When you go to the market you will see so many products with Honey in the product name. Sometimes the word “Honey” is larger than the product name itself. Read the labels and you will be surprised. The primary sweetener in Honey Nut is sugar. Honey is #2 down the list. Here’s a good one, Honey Made Graham Crackers are first sweetened with sugar and then high fructose corn syrup and then sweetened more with normal corn syrup and then with molasses and finally the fifth sweetener is honey.

I like that the NHB is trying to flex their muscle, especially seeing how the maple industry totally lost control of the use of the word “Maple.” There is now more artificial maple flavoring out there now than there is real maple products.

I do understand that some of these products are dietary institutions, and I’m not suggesting you abandon buying these tasty treats, but I do want you to realize the corporate manipulation that is going on and how you are being duped.

I challenge you to read the labels on honey ham, honey roasted nuts and anything that has the word “Honey” on the label as a selling point. Let me know if you ever find anything where honey is the primary sweetener.

Tuesday, December 02, 2008

The Good Old Day May Not Have Been

I am still amazed when I see something get replaced by plastic. I know it is for safety, durability and/or economics, but I really have a bad feeling of what is to come from it all. Most everything that came is glass containers now comes in plastic. I thought it was a good idea when shampoo was placed in non-breakable plastic containers, but now it is hard to find products in glass any more.

I do understand that glass is heavier and more fragile. One can ship a hundred or more plastic containers at the same price one could ship 25 glass containers. As I preached in the past about not buying bottled water and instead fill a reusable container with tap water, we have been searching for glass containers for our water and they are pretty hard to come by. We did find some iced tea in glass and we snapped them up. I would really like to get some stainless steel water bottles, but the price is beyond reasonable.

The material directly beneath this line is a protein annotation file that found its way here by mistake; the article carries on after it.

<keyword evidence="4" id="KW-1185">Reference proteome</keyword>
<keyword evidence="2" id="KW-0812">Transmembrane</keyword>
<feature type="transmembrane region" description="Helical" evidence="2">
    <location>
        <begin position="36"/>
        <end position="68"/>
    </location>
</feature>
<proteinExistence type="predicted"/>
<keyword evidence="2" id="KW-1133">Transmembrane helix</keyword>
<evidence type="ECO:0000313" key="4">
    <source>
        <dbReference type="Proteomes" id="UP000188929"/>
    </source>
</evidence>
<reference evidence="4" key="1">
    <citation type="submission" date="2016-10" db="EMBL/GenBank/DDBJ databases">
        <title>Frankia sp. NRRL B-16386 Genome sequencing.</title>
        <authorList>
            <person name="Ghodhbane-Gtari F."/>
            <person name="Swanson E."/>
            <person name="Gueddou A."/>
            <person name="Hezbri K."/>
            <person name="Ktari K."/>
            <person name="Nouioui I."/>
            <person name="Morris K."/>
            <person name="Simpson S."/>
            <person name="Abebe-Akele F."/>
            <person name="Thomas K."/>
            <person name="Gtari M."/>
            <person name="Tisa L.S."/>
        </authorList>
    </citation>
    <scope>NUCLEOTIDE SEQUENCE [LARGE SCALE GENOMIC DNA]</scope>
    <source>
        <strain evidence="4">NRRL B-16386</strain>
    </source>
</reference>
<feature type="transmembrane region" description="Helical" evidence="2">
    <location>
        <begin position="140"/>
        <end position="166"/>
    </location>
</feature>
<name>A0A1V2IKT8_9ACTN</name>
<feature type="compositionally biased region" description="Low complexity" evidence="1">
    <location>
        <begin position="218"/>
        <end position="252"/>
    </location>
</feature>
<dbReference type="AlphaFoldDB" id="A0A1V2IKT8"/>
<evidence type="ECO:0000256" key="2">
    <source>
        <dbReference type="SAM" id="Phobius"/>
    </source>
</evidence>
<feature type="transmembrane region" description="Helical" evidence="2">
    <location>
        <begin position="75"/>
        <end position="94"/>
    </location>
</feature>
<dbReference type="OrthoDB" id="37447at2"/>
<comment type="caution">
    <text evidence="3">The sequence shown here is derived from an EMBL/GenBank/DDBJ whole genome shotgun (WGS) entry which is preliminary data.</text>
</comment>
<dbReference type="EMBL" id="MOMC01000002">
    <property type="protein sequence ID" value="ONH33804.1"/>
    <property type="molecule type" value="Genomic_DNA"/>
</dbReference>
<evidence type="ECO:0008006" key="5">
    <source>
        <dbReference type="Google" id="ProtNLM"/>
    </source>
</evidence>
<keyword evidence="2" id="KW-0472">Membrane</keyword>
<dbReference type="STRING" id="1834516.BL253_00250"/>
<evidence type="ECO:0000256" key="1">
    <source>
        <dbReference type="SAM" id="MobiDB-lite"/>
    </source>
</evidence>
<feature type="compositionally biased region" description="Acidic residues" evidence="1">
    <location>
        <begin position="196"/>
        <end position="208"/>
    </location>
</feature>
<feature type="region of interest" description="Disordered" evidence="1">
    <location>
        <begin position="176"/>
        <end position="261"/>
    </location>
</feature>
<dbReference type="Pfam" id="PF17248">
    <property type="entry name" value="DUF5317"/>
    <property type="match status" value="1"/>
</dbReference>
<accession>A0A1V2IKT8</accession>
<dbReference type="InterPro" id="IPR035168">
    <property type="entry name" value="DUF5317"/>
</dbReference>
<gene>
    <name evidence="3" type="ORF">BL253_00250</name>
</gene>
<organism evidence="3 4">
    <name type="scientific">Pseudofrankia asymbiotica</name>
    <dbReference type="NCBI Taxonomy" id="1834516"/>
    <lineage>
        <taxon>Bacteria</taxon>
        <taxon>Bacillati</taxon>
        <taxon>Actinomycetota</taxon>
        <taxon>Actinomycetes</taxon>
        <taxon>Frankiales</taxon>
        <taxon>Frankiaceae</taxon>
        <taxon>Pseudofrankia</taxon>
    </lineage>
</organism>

More plastic disappointment recently came in a box of Barnum’s Animal Crackers. What was once an inner container made of wax paper is now plastic that somewhat looks and feels like wax paper, but it isn’t anything as natural as was or paper. There used to be wax paper that contained graham crackers and now that is plastic as well.

I know, I’m a hopeless romantic for the way things once were and I do overlook the inherent evils of that which was of the olden days; like how the wax used to make waxed paper is paraffin, a petroleum product, and how before padded plastic was used on automobile dash boards people had more injuries when involved in crashes.

I suppose it’s easy to become myopic.

Monday, December 01, 2008

Sick Day XXVII

I am sick of Chemists. I have yet to meet a chemist that wasn’t a know-it-all and generally disagreeable. This goes for anyone in the chemical industry. On the surface they seem nice, but under that veneer beats the heart of a full-time rat bastard, ass pain. That’s all I have on that subject.